Thinking back over ten years ago to when I was starting out this whole training thing full time out of college, I remember writing about the priorities of training for fat loss, as there was a lot of misconception out there about what needed to be done to most efficiently spark the metabolic engine and lose fat.   Now, today I sit here eleven years later writing about this topic once again, after training hundreds of people.  While I would say that the understanding of these things is at least better at this point in time and over a decade later, there are still a lot of people out there who are uneducated and basing their exercise choices off of their “feelings” or what some unqualified social media “expert” said.  It is not uncommon to hear something along the lines of “Well I just need to lose some fat first, so I’m gonna do cardio.” (You’ll soon see that this makes no sense) The bottom line is this: When it comes down to the large amount of research done over the last few decades, both academically and in the trenches; and when you understand even basic exercise physiology, it is blatantly clear what is needed for optimal fat loss and I’ll give you a hint: IT IS NOT LONG DURATION AEROBIC “CARDIO.”  (though aerobic work is still extremely valuable for its own reasons when used correctly)

In order to understand fat loss from a training standpoint we need to understand how our energy systems work.  I’ve covered this in multiple articles in the past so feel free to go back and read more if you are feeling ambitious. 

Energy Systems

We have our Aerobic System and our Anaerobic System.  Within our anaerobic system, we have our Glycolytic and our Alactic pathways.   Each of these systems has its own leadership role with different modes of physical activity.  While they all work together with anything that we do, one will be the dominant system utilized for specific activities.

 Our aerobic system is primarily responsible for fueling lower intensity, longer duration activities (5 mile jog) while our anaerobic system is primarily responsible for fueling higher intensity, shorter to more moderate duration activities, with the glycolytic pathway taking care of intense activity lasting primarily between 20 and 45 seconds  (100 yard sprint) and the alactic pathway taking care of powerful, explosive bursts lasting less than 10 seconds (vertical jump, max squat).  

All of these systems are used to produce ATP, a substrate that is like our body’s “gasoline.”  We need ATP to fuel activity and for muscle contraction to occur.  Our alactic system utilizes a molecule called Creatine Phosphate to help replenish ATP at a fast rate for those explosive short burst activities (yes, this is why people supplement with creatine).  When a high intensity activity continues for longer than those 10 seconds, our glycolytic system uses a process called glycogenolysis to break down glycogen (storage form of carbohydrates; yes we need them) stored in our muscle cells into glucose, and eventually ATP, to help keep us at that intensity a little longer.  Both of these systems work WITHOUT oxygen.  That last point is an important one so remember it.  Our aerobic system works WITH oxygen to break down fatty acids and convert leftovers from the glycolytic cycle into a substance called Acetyl COA, which then goes through processes called the Krebs Cycle and the Electron Transport Chain to produce a bunch of ATP.   That little sentence there talking about fatty acids is where a lot of confusion sets in with the general public.  People assume that since long duration aerobic exercise is utilizing these fatty acids that it is great for fat loss.  Well, there are multiple reasons why this is not the case.  First, lets sum this up:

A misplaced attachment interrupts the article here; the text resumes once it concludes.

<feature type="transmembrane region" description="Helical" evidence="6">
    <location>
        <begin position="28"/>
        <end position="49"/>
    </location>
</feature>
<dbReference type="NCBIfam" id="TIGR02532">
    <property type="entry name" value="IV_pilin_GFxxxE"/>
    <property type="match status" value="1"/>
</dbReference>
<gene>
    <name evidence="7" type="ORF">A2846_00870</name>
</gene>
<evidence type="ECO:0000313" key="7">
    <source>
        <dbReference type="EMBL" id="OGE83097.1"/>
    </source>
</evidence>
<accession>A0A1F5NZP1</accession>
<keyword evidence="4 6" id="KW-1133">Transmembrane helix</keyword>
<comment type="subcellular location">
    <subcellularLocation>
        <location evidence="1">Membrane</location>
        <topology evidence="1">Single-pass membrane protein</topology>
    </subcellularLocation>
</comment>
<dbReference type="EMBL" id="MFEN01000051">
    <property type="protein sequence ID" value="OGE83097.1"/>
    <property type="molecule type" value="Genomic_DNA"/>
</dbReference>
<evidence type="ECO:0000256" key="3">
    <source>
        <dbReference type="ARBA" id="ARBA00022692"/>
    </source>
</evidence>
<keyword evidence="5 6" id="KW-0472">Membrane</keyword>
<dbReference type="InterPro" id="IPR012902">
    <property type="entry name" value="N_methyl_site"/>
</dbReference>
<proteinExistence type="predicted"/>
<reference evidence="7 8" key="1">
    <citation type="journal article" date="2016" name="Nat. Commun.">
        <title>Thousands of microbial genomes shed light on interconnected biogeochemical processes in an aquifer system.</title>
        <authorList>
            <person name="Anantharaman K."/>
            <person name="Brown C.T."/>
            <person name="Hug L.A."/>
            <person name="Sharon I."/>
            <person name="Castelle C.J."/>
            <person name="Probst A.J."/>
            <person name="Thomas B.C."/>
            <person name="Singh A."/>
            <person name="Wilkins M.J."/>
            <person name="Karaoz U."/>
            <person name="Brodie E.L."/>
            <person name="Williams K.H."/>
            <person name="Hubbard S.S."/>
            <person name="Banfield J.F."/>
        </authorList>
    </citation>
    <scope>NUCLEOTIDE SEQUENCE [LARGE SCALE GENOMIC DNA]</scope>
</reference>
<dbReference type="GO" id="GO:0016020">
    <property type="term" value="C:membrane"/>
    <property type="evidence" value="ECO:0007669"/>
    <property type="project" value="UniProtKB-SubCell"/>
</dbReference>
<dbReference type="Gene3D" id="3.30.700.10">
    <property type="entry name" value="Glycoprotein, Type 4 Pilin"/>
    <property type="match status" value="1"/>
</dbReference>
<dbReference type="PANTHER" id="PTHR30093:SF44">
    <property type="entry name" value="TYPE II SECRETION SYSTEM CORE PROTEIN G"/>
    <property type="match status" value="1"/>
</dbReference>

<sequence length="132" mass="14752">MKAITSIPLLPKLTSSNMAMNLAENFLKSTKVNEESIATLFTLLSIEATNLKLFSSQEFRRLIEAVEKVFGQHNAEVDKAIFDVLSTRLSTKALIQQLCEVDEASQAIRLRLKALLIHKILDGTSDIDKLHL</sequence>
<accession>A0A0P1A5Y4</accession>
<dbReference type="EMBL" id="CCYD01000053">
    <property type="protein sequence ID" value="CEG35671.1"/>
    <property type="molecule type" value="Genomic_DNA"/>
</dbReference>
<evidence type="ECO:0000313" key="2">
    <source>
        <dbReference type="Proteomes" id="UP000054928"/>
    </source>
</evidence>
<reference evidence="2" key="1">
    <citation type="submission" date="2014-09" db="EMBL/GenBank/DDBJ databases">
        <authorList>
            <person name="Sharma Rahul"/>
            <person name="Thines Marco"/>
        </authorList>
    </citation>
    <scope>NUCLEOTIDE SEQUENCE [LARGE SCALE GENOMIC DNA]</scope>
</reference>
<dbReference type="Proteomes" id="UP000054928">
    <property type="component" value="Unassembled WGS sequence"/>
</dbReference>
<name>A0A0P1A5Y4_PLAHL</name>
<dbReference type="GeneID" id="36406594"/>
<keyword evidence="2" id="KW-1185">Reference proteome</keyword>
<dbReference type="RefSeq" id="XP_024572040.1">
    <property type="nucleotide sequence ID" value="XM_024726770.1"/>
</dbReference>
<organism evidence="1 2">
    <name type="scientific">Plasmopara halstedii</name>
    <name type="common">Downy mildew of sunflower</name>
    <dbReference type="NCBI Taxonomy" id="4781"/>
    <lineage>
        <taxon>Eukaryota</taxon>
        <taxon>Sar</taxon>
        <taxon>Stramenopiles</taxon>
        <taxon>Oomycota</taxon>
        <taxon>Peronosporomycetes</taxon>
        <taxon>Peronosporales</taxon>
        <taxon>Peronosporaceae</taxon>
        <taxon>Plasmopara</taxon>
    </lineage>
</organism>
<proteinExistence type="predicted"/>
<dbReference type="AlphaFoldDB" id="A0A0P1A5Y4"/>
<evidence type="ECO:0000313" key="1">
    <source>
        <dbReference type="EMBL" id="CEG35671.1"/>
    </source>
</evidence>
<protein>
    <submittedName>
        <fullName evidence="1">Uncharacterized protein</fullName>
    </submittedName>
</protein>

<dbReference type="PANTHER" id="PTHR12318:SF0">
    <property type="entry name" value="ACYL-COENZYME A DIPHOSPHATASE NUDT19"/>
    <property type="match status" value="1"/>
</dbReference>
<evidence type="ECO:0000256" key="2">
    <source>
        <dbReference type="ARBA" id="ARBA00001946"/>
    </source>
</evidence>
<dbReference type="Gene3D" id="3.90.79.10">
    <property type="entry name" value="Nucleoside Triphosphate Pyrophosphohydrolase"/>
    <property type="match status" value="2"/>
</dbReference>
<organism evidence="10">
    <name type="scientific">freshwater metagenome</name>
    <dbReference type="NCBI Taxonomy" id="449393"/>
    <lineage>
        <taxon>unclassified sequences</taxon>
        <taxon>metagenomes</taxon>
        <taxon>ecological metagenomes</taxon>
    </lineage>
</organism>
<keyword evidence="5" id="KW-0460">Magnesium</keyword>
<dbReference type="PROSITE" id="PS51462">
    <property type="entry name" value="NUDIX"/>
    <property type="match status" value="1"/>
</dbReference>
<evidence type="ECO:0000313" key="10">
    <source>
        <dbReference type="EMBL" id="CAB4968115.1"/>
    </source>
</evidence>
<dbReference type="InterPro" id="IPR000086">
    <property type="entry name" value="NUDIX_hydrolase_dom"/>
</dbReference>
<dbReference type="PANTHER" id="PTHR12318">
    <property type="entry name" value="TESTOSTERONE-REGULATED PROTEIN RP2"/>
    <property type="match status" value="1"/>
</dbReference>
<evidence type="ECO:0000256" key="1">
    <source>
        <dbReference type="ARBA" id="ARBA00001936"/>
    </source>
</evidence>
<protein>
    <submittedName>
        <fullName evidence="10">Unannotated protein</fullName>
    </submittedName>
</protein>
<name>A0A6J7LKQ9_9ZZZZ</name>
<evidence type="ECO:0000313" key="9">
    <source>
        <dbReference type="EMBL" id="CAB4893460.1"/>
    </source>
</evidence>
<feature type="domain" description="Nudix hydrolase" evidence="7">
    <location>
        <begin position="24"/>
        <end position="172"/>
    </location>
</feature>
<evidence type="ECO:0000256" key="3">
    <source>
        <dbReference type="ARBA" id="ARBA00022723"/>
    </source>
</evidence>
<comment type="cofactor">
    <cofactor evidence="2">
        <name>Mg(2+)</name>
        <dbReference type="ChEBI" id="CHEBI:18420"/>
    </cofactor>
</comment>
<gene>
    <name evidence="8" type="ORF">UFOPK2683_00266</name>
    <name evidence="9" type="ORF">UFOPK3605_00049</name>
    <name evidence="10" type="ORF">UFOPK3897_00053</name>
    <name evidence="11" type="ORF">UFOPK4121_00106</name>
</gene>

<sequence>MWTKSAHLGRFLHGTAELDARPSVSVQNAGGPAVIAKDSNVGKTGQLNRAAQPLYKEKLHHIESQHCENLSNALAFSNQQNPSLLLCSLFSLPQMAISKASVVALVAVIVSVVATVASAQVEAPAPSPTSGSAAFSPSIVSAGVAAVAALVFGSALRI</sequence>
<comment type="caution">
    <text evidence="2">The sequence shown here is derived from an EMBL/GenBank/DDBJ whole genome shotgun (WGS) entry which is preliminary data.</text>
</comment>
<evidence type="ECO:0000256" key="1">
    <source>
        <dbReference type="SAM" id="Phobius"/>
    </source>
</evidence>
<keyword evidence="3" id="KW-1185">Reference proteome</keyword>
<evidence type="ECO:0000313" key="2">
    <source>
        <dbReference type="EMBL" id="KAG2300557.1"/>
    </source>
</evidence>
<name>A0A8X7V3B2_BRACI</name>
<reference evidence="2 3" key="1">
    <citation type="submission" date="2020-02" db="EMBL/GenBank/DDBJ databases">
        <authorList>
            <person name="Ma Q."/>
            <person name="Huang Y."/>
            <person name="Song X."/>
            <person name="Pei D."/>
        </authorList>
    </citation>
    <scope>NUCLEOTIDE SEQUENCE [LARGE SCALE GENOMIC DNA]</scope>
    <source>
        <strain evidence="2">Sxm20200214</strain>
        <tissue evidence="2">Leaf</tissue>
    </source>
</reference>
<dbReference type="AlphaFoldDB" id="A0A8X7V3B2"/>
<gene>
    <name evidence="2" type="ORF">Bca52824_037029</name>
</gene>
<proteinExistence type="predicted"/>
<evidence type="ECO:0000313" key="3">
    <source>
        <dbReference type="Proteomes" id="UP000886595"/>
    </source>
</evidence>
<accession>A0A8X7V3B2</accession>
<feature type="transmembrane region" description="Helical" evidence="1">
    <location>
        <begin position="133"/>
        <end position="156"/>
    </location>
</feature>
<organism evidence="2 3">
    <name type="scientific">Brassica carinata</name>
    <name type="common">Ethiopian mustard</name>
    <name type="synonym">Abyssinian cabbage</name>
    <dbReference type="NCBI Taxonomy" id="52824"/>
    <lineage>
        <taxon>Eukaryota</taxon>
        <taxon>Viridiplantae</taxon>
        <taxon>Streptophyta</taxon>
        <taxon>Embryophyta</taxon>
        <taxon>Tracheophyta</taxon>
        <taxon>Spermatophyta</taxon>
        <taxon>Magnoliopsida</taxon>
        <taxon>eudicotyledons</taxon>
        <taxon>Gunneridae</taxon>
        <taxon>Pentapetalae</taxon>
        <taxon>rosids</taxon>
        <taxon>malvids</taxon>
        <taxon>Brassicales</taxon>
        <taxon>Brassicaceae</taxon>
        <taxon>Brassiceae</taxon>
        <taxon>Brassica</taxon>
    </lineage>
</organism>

Anaerobic System (Alactic and Glycolytic)-

No oxygen, lots of intensity, shorter duration, relatively small amount of ATP produced, can’t go for very long without having to slow down or stop (because we need oxygen to replenish things)

Aerobic System-

Oxygen, lower intensity, longer duration, large amounts of ATP produced, can go for long periods of time since intensity is low enough to allow oxygen to continue shuttling things along

These can be further broken down into Alactic Power and Alactic Capacity, Glycolytic Power and Glycolytic Capacity, and Aerobic Power and Aerobic Capacity. These subsets become more important when you begin training for specific sports and competitions.

Now, building muscle is absolutely and positively the most important component of training if the goal is fat loss.  The more muscle that one has, the more fat their body will burn even at rest.  It speeds up the metabolism like nothing else and has a myriad of positive effects neurologically, structurally and hormonally throughout the body.  Strength training with enough intensity and with the right movements is key and should absolutely be the number one priority of training.  While strength training does primarily utilize the anaerobic systems, we are going to focus the rest of this article on conditioning modalities and set the record straight on “Cardio”.  (I hate this word as it gets bastardized and means absolutely nothing in regards to the specifics of what you are accomplishing with your training).  So you are already lifting hard, now what do we do about conditioning?